As such, Robinvale today has Caix Square and many roads are named in honour of our nation’s war history (Narelle lives on Bengazi Rd).

But the town’s war connection goes much deeper.

When travelling to Villers-Bretonneux in France, the first road sign to greet visitors is one that proudly proclaims Robinvale, Australia, as its twin town.

And just as Robinvale has Caix Square, the Villers-Bretonneux village centre has been named Robinvale Square.

Narelle, the secretary of the Robinvale Villers-Bretonneux Association, says the official twinning ceremony took place in France in 1984, and last year a group of 30 dignitaries from France visited Robinvale to commemorate the 30th anniversary of the union.


“Our association has about 60 members and we meet every second month to organise biannual trips to France for Robinvale College students and town members, while we often host residents of Villers-Bretonneux who visit,” Narelle says.

Right now, the association — whose official headquarters are in a room of the Cuttle family’s historic homestead, Robinswood, a public museum — is planning activities in the lead-up to the 100th anniversary of the Battle of Villers-Bretonneux in 2018.

Narelle says it was during the French visit last year that the mayor of Villers-Bretonneux turned the first sod of the planned Robinvale Euston War Memorial Park, located on the road out to Mildura. It is hoped the park will be finished in time for the centenary commemorations.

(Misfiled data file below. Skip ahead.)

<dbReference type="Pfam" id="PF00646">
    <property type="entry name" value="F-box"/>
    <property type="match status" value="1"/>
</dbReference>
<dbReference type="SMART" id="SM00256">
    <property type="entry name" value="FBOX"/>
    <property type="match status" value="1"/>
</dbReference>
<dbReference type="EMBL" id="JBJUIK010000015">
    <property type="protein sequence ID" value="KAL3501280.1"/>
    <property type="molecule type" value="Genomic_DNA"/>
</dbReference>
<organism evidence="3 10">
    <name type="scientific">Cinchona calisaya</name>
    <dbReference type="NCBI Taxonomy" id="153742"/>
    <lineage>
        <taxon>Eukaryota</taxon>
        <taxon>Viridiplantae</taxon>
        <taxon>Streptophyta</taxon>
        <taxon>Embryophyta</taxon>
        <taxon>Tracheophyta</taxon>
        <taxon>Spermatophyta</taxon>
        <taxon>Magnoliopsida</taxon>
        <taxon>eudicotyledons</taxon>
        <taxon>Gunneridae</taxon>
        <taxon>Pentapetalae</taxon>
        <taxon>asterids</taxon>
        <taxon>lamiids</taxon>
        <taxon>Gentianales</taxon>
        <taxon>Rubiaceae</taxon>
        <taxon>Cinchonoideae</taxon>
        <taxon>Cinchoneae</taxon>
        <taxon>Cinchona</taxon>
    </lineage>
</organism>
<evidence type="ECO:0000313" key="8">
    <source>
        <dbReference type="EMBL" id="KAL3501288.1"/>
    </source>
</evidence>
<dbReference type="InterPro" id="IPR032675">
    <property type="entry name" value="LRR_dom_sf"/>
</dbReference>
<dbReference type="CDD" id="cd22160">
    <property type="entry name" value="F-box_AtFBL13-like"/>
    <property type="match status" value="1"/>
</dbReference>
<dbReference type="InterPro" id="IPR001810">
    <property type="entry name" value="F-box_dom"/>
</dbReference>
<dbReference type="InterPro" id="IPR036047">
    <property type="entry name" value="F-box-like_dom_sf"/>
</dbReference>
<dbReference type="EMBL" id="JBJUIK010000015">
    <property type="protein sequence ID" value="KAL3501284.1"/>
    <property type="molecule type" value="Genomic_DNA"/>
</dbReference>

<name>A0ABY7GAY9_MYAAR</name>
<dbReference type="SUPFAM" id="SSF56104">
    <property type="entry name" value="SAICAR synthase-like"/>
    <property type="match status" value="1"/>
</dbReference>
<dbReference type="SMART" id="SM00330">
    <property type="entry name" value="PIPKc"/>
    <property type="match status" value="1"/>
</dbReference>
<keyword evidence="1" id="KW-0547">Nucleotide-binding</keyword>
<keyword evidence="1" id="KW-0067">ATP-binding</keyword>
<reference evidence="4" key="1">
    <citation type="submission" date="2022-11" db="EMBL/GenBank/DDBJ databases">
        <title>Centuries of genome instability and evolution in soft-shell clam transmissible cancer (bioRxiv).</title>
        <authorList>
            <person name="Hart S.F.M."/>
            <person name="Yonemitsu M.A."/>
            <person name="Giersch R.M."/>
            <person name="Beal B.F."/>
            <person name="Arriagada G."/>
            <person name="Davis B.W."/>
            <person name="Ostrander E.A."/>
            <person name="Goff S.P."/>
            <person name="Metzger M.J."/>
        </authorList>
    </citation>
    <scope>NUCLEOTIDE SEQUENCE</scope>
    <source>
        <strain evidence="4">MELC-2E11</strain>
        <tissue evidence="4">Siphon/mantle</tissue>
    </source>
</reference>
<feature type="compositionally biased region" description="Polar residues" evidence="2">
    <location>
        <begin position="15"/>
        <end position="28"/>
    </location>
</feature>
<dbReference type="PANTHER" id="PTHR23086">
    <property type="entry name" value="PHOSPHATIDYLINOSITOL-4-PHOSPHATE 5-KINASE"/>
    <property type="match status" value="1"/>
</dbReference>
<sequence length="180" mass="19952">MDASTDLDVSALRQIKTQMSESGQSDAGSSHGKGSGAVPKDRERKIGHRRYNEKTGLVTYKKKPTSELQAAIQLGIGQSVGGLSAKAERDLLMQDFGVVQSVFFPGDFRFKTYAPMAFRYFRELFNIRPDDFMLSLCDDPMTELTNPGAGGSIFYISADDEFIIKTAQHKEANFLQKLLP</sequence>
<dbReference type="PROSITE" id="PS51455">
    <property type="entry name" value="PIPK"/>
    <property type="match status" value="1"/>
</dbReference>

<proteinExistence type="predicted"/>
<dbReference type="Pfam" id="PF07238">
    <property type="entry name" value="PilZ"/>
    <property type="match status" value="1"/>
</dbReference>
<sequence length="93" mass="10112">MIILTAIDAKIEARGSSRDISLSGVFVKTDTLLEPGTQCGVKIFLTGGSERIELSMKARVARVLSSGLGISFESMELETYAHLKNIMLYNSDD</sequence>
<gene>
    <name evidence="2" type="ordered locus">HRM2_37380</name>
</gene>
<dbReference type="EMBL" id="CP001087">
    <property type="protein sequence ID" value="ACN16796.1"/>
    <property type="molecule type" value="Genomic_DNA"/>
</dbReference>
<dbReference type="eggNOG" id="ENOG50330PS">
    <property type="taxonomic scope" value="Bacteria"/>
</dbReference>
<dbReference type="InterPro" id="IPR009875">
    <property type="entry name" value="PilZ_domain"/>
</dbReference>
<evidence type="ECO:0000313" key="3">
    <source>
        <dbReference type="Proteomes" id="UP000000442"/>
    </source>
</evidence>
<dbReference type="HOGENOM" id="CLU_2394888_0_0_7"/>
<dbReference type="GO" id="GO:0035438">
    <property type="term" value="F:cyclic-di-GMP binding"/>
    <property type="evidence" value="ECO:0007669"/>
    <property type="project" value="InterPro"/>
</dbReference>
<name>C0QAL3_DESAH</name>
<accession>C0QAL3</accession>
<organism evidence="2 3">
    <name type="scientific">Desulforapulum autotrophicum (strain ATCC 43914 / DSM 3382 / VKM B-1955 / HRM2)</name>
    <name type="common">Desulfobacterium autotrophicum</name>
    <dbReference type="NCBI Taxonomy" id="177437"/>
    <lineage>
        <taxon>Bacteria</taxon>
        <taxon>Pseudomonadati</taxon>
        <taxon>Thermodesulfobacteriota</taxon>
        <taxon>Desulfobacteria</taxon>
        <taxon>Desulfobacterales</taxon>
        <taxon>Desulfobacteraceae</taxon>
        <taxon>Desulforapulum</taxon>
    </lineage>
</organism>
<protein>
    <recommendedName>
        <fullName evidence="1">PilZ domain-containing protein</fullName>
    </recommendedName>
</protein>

“It will be a memorial to those who served in all wars, but will primarily acknowledge World War I and Robin Cuttle and have an area dedicated to Villers-Bretonneux,” Narelle says.

“It will be a park and its main feature will be a 6m-high metal cut rising sun, which features on the Anzac badge.” Discover Murray River director Shane Strudwick says Robinvale is a little known “jewel in the crown” of Australia’s war heritage.

“The story of Robinvale’s war connection is highly unique, there’s nothing like it around Australia and at the moment it is untapped,” says Shane, a history buff and the creator of a website dedicated to the new war memorial and another about the Murray River War Trail.

“Gallipoli and Kokoda have been central to Australia’s war identity, but more recently people are beginning to understand the significance of Villers-Bretonneux.”

Shane says if not for Australian troops in the closing stages of World War 1, Villers-Bretonneux and the whole western front would have been laid open to the German army.

He says Australian interest is growing in the French connection following the beginning of work this year on the new Sir John Monash Centre, to be located at the Australian National Memorial site near Villers-Bretonneux in France, which will be opened in April 2018.

“I think Robinvale could become Australia’s dedicated regional war memorial and even have live crosses on Anzac Day to Villers-Bretonneux,” Shane says.

“I’m not even sure all the Robinvale community understands the incredible significance of its war connections.

“I think we have something special and precious here that is worth growing and fostering.”

About Robin Cuttle